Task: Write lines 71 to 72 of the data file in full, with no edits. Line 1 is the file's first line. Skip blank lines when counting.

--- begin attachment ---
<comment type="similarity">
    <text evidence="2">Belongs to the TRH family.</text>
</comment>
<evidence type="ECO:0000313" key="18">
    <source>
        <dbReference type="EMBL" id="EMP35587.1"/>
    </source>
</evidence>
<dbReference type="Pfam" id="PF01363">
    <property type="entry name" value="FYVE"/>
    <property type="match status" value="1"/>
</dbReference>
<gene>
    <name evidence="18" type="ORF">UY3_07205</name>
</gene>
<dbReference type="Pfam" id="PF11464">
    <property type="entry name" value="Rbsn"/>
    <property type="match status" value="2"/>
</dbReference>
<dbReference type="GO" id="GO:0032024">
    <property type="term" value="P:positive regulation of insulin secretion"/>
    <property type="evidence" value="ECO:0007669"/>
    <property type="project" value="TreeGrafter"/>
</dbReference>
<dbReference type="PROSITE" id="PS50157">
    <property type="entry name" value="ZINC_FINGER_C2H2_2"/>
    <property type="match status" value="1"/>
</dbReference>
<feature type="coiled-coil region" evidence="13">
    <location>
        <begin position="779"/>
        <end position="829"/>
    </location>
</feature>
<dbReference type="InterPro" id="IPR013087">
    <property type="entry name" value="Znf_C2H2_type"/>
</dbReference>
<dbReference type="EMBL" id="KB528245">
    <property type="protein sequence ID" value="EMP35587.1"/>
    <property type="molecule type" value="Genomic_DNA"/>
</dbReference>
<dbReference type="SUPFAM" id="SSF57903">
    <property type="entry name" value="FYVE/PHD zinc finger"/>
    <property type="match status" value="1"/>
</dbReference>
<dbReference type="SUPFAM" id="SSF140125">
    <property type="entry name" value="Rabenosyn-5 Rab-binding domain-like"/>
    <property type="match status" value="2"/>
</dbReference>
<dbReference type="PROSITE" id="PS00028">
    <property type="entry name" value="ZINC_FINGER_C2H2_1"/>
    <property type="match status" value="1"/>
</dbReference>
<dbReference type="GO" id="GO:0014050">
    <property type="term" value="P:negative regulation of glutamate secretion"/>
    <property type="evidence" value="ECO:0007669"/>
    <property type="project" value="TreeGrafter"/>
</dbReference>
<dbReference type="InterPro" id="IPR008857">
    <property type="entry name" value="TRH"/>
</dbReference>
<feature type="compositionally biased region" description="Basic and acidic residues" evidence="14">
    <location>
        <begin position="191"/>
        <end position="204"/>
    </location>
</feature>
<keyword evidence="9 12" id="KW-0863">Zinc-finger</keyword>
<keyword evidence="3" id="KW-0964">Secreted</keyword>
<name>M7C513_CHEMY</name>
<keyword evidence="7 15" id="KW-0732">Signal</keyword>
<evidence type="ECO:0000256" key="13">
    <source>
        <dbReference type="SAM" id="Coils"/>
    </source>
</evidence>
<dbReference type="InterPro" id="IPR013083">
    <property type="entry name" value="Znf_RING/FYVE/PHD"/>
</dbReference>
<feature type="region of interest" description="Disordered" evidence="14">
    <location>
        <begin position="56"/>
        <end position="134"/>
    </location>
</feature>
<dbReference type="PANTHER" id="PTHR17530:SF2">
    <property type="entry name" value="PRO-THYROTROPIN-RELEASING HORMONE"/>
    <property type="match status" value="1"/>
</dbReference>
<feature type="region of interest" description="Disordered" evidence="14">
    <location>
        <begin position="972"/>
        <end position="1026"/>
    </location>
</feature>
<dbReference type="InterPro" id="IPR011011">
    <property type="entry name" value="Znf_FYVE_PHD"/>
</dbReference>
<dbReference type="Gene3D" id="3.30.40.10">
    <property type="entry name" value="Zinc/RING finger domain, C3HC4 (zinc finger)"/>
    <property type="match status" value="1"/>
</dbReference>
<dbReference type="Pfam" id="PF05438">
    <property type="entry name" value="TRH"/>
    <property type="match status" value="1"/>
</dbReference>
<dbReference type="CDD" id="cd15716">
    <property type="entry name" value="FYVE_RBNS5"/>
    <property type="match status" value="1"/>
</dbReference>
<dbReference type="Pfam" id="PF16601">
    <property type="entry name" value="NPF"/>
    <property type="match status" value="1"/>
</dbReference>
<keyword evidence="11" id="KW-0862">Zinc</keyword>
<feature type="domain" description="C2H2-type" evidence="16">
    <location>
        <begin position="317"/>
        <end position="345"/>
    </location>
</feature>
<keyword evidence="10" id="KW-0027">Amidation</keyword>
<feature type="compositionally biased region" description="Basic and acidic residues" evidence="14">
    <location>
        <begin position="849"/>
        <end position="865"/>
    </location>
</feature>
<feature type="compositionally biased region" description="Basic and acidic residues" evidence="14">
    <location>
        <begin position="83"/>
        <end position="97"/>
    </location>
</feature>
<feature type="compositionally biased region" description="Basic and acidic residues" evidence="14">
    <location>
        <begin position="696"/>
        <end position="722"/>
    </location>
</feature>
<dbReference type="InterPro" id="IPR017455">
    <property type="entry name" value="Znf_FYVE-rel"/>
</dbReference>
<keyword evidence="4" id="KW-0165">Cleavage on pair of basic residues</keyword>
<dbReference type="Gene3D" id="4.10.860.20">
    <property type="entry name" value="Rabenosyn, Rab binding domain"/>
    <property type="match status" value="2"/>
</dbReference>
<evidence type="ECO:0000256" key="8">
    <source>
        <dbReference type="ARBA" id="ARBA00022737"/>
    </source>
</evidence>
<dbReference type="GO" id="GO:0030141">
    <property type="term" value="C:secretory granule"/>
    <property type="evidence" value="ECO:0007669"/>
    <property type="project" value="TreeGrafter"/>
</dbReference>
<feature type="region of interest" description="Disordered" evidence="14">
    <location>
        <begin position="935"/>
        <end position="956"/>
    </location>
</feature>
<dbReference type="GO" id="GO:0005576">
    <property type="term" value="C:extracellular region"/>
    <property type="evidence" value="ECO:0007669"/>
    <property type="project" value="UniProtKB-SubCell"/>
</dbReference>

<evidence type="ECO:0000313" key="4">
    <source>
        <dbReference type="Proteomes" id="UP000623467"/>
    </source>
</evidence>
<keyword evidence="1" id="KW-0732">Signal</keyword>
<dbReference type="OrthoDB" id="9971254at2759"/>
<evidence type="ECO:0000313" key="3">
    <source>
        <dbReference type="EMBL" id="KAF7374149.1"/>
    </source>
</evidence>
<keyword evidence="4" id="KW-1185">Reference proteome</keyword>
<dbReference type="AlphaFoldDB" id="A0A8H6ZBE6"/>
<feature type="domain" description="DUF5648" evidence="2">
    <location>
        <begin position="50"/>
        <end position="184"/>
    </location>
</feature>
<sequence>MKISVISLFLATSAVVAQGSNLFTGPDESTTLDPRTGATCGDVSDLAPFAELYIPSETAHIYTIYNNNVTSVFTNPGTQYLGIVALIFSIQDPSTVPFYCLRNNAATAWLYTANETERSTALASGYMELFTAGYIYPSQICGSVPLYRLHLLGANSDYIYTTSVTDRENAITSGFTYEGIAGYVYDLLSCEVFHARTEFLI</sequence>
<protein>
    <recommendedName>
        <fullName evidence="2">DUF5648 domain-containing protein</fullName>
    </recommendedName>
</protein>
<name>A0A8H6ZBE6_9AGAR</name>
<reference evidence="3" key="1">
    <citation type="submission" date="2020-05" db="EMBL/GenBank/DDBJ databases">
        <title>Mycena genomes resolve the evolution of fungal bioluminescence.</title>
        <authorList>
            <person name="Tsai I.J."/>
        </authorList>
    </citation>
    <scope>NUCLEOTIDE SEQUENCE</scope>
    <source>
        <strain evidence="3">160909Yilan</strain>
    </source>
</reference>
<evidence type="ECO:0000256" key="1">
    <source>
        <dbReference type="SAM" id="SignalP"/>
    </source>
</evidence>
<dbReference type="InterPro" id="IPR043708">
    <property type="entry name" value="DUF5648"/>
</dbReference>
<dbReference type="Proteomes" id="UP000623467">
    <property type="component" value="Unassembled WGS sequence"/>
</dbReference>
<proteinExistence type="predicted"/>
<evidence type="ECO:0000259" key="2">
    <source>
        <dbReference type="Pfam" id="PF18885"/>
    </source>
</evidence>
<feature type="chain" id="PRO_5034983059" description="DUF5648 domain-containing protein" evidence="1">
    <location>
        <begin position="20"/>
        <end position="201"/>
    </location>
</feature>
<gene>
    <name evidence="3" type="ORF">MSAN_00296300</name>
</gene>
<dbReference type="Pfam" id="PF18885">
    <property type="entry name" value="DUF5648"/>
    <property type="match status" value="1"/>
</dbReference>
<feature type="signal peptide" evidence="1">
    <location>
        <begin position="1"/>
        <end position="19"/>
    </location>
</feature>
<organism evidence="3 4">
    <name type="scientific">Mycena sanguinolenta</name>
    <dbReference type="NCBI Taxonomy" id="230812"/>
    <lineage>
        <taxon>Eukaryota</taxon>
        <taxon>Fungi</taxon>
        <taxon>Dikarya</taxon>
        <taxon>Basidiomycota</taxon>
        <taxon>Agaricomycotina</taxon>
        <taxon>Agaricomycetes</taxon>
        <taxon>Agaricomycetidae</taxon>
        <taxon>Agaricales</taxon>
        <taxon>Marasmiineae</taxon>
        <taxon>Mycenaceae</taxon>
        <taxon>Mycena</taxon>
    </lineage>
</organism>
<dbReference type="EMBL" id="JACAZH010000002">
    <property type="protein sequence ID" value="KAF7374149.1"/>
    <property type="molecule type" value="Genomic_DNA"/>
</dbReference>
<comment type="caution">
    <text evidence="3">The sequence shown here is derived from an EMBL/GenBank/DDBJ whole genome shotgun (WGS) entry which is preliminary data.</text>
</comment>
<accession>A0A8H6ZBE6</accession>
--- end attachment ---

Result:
<keyword evidence="7 15" id="KW-0732">Signal</keyword>
<evidence type="ECO:0000256" key="13">